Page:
I decided to fill in the missing piece and to open up an agency, HR Miracle. We had about 60 customers from small startups to enterprises like Google and Yahoo and about 1100 candidates. Slowly but surely we decided to see what is recurrent in the business and try to automate it. It was a cool experience. We learned a lot from it.
Then Covid hit. First, we understood that the first people that companies are going to dismiss are the recruitment agencies, the middle-men. Second, we decided to switch from being a services company to being a product company. Then we decided that instead of being the middle-man, we will sell the tools we used to grow our agency — directly to companies. This was the birth of Tigon Recruiter.
What is the best part of your job and what do you love most about it?
When you close a deal, when a good customer joins your portfolio, and when you have good feedback the feeling is great. Our business is to create employment for people. I personally do believe that we are doing something good in the world. And that’s one of the best parts.
One of the best aspects is that I create my own challenges. I have been helping other businesses to grow for a very long time. When you’re working for somebody, the challenges run out one day, and I was at a stage where I wanted more. But nobody gave it to me. As an entrepreneur, you control the pace you are running at. Improving as a person, that’s the whole thing about it.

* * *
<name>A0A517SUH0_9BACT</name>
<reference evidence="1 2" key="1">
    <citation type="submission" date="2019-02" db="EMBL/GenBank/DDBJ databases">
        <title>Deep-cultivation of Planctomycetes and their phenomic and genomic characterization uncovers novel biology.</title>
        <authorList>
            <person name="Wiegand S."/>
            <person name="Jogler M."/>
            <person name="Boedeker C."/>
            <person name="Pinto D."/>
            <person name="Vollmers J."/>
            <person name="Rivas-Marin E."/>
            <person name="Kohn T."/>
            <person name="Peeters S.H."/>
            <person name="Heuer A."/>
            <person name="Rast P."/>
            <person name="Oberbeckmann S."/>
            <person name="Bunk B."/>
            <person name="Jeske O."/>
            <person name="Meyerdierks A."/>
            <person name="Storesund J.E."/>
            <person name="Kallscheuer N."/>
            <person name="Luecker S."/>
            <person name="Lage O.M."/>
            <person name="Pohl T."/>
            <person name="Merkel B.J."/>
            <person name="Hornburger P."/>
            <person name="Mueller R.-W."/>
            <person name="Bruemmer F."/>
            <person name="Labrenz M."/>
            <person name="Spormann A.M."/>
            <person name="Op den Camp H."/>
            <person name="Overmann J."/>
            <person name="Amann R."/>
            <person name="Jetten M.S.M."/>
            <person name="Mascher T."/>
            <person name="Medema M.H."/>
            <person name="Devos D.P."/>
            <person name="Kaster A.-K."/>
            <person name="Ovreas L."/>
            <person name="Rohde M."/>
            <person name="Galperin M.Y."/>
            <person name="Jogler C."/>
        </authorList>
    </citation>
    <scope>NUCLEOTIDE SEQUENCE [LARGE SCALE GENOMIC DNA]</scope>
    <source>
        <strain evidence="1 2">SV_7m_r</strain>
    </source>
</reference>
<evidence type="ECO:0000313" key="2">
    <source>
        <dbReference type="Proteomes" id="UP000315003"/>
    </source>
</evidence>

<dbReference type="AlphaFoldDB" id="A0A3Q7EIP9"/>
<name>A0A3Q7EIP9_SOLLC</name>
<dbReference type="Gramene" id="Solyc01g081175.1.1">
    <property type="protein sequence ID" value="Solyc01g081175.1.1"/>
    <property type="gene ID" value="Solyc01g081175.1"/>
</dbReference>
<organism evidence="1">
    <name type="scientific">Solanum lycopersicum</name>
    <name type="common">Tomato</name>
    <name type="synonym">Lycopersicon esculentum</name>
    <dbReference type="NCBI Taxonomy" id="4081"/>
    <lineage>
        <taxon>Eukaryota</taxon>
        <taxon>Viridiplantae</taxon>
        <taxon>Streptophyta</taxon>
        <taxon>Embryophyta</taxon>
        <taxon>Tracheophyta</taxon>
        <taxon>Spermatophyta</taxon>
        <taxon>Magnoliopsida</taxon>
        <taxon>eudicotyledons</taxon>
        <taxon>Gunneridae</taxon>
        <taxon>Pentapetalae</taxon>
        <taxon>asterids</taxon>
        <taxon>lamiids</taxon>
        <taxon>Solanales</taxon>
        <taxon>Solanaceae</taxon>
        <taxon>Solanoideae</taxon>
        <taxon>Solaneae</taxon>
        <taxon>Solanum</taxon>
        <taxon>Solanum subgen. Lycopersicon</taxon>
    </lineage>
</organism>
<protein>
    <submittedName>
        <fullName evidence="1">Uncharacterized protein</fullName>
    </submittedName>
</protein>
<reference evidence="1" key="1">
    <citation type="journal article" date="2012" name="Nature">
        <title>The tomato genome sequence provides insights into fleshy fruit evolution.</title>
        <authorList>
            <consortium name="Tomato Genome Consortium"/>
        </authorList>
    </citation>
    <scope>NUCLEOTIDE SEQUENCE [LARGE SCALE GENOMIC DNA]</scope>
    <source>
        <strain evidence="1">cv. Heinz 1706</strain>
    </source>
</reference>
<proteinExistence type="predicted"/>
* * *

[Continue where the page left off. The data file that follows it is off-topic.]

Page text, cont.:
What were the difficulties you had to face when you started developing your startup?
Finding the right co-founder was definitely my biggest challenge. I wanted someone that I could bond with but who is the opposite of me. Someone, that will conquer the challenges that I can’t. Yohai Shilon comes from a very different background. But we are finding the right vibe for us. I would describe our relationship as a very unconventional one but we are able to make it work.
Another challenge is that I’m the biggest critic of myself. Some weeks you wake up and you think that your business sucks, and some weeks you have this positive energetic vibe. It’s a bit cliché to say but it is a roller coaster. You are trying to create a business and to leave a mark and it’s not simple. If it was simple, everyone would do it. It takes a lot of mental strength. If you don’t like the downsides you won’t be able to enjoy the up-sides. You need to find your balance with the very uncertain journey.
How did the Coronavirus affect your startup’s growth?